Dodgeville

Random Wanderings and Wonderings

Cyclist's revenge

By , June 27, 2007

My daily commute is normally quite uneventful, with the only excitement coming from sights along the way. But today was different, with two close encounters on the way home.

First up was a Buick-driving bozo who leaned on his horn, gave me the finger, yelled something out his window, and zoomed around me a little too close, apparently taking offense at the mere presence of a cyclist on the road. His road. I’d tell you what he yelled, but I couldn’t hear him. When will drivers figure out that cyclists can’t hear them yelling over the gunning engine and blaring horn as they zoom angrily past? Whatever, dude. I’m sure it was a finely-argued point of law. As long as it makes you feel better and you don’t run me over in your blind rage.

Next up was a guy in a delivery van, who leaned out his window at a red light to ask whether I planned to continue to ride in the middle of the lane or would get out of his way and ride up against the curb like cyclists have to. I replied that I’d continue to ride in the middle of the lane because it wasn’t wide enough for both my bike and his van and I wanted to make it clear that he had to move into the next lane to pass safely.

He then went on to make the typical claims: motor vehicles have precedence over bikes, cyclists have to move out of the way, and that his “road taxes” pay for the road. I countered with the usual rebuttals: I can take the lane if it’s unsafe to share it and there is no such thing as a “road tax” that only motorists pay. He was neither happy nor in agreement and finished up with a smirking, “Pisses you off, don’t it?” as the light turned green. It ended, as do most of these encounters, with neither person making a positive impression on the other and two cases of elevated blood pressure.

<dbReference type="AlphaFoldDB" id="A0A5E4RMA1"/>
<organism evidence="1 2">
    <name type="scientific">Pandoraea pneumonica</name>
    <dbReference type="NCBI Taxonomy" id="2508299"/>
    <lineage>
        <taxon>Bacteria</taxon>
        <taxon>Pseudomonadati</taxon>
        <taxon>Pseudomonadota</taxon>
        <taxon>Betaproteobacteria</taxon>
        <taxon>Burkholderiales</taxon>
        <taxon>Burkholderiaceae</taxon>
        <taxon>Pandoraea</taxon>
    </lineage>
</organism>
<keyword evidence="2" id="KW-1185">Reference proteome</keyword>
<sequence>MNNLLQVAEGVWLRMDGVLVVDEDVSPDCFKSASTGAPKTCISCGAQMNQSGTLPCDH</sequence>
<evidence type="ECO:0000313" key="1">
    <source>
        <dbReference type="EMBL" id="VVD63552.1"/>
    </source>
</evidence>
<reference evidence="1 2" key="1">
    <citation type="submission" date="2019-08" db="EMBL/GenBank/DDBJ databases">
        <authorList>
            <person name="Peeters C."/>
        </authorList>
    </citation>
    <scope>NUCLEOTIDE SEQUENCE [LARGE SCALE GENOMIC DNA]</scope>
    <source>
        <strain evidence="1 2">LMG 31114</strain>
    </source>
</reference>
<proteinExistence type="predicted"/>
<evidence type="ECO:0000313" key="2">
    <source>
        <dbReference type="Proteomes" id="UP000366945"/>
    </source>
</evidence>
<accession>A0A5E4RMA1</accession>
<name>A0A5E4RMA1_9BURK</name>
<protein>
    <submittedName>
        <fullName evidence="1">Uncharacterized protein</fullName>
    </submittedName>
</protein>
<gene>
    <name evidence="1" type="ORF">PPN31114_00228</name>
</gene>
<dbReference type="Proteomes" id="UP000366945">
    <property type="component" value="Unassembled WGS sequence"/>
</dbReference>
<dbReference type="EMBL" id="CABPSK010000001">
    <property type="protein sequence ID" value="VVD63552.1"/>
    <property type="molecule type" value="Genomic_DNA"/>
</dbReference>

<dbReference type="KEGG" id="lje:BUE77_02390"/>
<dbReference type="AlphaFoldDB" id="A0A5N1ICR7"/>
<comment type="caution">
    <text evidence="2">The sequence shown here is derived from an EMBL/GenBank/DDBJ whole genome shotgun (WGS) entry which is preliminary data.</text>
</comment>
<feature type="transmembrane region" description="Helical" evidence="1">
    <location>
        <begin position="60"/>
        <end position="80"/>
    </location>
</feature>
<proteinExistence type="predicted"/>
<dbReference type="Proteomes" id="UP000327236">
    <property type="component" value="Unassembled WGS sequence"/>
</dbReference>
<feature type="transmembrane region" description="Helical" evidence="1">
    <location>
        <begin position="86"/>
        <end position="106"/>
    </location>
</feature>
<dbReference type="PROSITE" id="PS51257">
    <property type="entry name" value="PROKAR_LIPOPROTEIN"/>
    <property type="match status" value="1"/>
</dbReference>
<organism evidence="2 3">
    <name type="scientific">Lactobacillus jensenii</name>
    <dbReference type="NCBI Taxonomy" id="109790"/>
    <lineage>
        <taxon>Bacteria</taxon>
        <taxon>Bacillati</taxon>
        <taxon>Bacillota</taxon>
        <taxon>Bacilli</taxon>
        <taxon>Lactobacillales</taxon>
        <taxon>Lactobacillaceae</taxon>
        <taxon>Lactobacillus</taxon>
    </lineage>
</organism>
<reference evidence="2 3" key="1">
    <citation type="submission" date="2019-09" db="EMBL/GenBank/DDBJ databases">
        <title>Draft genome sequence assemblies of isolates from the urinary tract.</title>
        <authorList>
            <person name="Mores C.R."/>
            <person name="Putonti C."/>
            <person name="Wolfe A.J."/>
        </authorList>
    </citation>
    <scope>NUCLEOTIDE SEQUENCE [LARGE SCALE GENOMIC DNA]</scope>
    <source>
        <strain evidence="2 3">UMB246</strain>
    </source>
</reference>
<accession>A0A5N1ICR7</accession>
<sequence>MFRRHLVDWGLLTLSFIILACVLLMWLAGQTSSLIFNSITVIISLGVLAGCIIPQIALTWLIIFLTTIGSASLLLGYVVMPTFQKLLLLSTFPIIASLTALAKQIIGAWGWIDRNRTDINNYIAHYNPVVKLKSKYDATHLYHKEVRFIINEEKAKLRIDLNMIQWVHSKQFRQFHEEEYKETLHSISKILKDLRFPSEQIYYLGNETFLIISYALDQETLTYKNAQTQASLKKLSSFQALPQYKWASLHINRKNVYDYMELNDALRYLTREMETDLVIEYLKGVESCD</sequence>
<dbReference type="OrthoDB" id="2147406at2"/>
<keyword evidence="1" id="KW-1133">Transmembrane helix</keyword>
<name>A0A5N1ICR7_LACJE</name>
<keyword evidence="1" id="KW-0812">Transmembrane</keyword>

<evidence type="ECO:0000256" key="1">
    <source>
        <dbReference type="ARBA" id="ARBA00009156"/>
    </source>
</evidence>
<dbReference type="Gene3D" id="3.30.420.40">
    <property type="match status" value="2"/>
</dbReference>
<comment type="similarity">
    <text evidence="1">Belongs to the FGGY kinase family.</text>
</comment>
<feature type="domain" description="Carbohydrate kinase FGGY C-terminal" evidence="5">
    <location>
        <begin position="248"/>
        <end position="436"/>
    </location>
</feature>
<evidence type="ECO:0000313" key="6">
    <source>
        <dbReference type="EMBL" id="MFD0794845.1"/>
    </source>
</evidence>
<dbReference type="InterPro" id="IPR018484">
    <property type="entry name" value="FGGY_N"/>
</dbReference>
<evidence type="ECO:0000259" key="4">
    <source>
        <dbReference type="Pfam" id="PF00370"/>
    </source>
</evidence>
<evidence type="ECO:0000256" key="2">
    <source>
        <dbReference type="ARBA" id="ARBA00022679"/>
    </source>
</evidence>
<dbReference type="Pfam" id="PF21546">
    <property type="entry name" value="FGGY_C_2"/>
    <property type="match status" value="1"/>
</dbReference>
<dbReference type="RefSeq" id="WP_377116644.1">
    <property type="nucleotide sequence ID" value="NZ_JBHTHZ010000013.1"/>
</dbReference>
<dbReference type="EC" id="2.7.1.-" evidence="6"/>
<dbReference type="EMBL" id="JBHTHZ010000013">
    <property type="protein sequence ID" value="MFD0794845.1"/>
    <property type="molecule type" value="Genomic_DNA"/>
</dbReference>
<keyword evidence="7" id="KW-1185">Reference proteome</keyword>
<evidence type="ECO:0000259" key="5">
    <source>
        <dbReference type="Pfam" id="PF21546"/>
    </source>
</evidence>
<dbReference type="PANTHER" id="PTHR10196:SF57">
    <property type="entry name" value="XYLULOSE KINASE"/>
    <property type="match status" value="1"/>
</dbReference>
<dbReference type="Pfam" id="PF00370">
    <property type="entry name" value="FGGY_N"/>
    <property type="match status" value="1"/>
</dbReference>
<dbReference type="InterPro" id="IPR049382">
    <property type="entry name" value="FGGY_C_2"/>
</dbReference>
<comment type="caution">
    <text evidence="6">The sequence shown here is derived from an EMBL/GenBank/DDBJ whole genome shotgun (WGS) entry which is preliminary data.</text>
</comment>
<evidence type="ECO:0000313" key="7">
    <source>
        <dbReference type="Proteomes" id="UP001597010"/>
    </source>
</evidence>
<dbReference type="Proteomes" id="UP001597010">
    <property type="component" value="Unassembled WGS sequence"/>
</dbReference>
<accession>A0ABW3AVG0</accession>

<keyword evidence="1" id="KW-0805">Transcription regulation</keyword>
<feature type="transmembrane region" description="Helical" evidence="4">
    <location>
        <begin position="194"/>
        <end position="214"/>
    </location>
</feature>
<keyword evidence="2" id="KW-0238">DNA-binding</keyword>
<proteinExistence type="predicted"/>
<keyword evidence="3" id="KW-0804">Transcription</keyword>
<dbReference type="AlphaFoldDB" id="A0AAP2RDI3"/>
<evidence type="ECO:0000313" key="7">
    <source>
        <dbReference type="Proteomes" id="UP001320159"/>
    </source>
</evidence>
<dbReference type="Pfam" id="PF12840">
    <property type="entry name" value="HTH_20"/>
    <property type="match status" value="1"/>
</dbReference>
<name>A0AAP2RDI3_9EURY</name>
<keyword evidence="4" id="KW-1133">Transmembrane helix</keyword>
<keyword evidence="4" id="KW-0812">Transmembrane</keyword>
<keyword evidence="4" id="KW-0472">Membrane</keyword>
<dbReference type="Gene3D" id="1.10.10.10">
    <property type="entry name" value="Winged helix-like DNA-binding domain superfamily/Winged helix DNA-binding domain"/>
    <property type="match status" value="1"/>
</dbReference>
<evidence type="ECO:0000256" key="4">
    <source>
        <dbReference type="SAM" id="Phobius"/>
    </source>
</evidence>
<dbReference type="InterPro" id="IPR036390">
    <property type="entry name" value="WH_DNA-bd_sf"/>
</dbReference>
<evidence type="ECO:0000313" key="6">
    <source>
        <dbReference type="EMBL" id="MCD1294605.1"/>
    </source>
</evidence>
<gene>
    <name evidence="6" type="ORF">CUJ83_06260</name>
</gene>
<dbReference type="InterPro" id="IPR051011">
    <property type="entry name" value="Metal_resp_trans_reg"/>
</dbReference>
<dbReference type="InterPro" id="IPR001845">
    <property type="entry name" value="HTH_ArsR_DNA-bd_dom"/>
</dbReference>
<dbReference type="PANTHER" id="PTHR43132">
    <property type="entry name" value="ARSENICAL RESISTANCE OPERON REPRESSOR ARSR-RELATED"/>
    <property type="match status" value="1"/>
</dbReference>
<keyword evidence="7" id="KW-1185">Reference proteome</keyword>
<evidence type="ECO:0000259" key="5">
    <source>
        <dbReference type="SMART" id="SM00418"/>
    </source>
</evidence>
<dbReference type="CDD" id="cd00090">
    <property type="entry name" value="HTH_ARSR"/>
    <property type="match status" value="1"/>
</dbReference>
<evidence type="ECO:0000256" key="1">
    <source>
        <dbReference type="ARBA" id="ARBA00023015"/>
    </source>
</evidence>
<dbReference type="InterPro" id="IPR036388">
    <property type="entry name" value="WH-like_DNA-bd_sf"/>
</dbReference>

In fairness, he was semi-polite (if a little loud and completely wrong) and he did swing out into the next lane to pass. That would have been that but for his fatal mistake: he was driving a clearly-marked delivery van from a local retail establishment not more than a five-minute bike ride from my house. It took me all of two seconds to resolve to take my cyclist’s revenge: going to his workplace to continue the conversation.

He and the truck were nowhere to be found when I got there five minutes later, so I asked for the manager instead. I explained my tale of woe, told him how poorly it reflected on his business, and gave him the identifying information I had. He agreed that the driver was wrong and that he’d have a talk with him when he returned to the store. The manager of this store was much more helpful than acting store manager Andy at the place down the street.